- If soil moisture is high due to a rain event, wait to apply chemical until soil had dried. If heavy rain is predicted, wait for storms to pass before performing treatment. Soil should be moist but not saturated.
- If soil is continuously wet and saturated because the tree to be treated is growing in a seep, drainage, pond or other water; a soil based application is likely not appropriate. In these situations it is best to use a trunk-based application (a basal bark spray or trunk injection) or to avoid treating the tree all together.
If the tree to be treated is growing in very sandy or rocky soil, a soil based application may not be appropriate. The insecticides that are used to treat HWA bind tightly to organic matter in the soil and become immobile. If the soil is low in organic matter, the insecticide may move away from the application site and vertically down through the soil column more freely, posing increased risk to waterways and off-target organisms like beneficial insects. In these situations, it is best to use a trunk-based application (a basal bark spray or trunk injection) or to avoid treating the tree all together.
In immediate proximity to flowering plants
If used improperly, neonicotinoid insecticides do pose a risk to pollinators and other beneficial insects. When using these chemicals for hemlock treatment, application methods are key to managing risk.
Before treating, inspect the area around the base of the tree. Are the root systems of other plants growing in the immediate area where you will apply your treatment? Are these flowering plants or trees? If so you can further minimize risk by: cutting back the flowering plant or removing the plant all together, choosing to perform a trunk-based treatment (basal bark spray or trunk injection), or choosing not to treat the hemlock at all.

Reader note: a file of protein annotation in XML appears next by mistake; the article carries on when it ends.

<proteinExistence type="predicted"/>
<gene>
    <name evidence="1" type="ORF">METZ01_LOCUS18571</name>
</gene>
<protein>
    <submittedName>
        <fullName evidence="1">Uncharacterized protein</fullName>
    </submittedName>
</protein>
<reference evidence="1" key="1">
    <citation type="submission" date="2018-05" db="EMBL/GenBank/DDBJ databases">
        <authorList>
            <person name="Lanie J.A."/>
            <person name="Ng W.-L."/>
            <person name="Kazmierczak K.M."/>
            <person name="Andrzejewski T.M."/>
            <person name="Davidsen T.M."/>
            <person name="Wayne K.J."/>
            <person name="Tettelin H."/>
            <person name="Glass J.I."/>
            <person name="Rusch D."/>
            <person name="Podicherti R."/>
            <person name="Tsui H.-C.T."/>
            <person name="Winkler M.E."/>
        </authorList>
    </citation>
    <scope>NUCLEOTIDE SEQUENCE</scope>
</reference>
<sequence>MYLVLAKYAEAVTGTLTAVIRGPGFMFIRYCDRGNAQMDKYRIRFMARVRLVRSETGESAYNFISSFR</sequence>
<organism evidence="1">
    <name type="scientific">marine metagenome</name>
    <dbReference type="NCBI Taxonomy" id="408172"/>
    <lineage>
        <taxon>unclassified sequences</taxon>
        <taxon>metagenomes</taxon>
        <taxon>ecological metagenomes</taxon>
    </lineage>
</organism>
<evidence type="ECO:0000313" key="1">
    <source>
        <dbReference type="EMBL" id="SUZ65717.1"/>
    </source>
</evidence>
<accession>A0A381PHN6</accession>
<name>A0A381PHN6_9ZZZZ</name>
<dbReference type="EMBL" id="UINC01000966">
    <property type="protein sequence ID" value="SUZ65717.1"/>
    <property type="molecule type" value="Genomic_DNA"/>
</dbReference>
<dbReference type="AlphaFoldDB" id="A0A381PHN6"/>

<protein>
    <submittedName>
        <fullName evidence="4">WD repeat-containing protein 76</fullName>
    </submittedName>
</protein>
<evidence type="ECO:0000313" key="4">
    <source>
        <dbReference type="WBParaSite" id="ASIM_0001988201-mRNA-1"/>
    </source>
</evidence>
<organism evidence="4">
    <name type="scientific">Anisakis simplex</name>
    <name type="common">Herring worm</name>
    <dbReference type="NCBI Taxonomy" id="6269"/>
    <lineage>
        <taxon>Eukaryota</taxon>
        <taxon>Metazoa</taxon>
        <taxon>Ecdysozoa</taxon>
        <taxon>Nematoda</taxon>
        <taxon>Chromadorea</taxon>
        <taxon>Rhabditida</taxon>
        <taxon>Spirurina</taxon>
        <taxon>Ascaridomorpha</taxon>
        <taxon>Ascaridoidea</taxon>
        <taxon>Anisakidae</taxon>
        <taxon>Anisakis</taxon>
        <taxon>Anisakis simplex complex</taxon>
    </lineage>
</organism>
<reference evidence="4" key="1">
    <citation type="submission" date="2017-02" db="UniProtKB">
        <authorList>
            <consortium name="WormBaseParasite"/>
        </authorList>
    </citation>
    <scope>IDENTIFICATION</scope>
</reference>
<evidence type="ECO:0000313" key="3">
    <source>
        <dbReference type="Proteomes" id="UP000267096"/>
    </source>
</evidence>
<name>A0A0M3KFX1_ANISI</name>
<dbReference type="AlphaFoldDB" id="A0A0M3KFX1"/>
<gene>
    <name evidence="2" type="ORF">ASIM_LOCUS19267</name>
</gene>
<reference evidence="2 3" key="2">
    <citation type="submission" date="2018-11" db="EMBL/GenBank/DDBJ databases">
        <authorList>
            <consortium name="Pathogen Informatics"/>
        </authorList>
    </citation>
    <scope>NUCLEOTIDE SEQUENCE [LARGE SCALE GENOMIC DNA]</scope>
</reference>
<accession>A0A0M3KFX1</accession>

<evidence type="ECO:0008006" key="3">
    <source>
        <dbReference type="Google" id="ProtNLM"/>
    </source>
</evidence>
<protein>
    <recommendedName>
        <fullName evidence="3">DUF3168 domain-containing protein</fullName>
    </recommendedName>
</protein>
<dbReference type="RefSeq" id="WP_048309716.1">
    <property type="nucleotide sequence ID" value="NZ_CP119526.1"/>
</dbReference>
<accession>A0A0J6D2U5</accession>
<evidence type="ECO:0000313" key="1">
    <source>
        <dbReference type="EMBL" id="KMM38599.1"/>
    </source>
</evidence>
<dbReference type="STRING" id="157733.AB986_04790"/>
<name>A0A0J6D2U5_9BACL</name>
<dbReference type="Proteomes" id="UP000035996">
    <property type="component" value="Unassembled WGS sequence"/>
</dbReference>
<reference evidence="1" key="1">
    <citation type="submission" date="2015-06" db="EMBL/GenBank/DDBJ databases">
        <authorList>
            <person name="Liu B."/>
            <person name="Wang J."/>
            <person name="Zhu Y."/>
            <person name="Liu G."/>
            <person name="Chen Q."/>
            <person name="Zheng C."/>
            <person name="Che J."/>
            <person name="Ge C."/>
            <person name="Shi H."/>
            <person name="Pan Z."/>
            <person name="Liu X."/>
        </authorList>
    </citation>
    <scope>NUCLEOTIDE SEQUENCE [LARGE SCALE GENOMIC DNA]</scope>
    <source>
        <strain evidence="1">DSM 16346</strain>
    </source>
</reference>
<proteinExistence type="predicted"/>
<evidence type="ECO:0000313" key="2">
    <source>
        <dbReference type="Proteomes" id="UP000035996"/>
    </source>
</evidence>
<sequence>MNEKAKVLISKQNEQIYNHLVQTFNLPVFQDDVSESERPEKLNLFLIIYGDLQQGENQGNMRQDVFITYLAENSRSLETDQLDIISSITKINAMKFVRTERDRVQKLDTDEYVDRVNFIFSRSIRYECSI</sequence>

Please keep in mind: when properly used, the ecological benefits of hemlock treatment far outweigh the risks to off-target organisms. Put another way: if hemlock communities are lost, numerous species (birds, animals, fish, insects and plants) will be permanently impacted and may disappear; whereas, the proper use of neonicotinoid insecticides for hemlock treatment will present minimal impacts to invertebrate species on a short-term basis and substantial benefit to invertebrate communities on a long-term basis. It is up to each applicator to decide what they are comfortable with.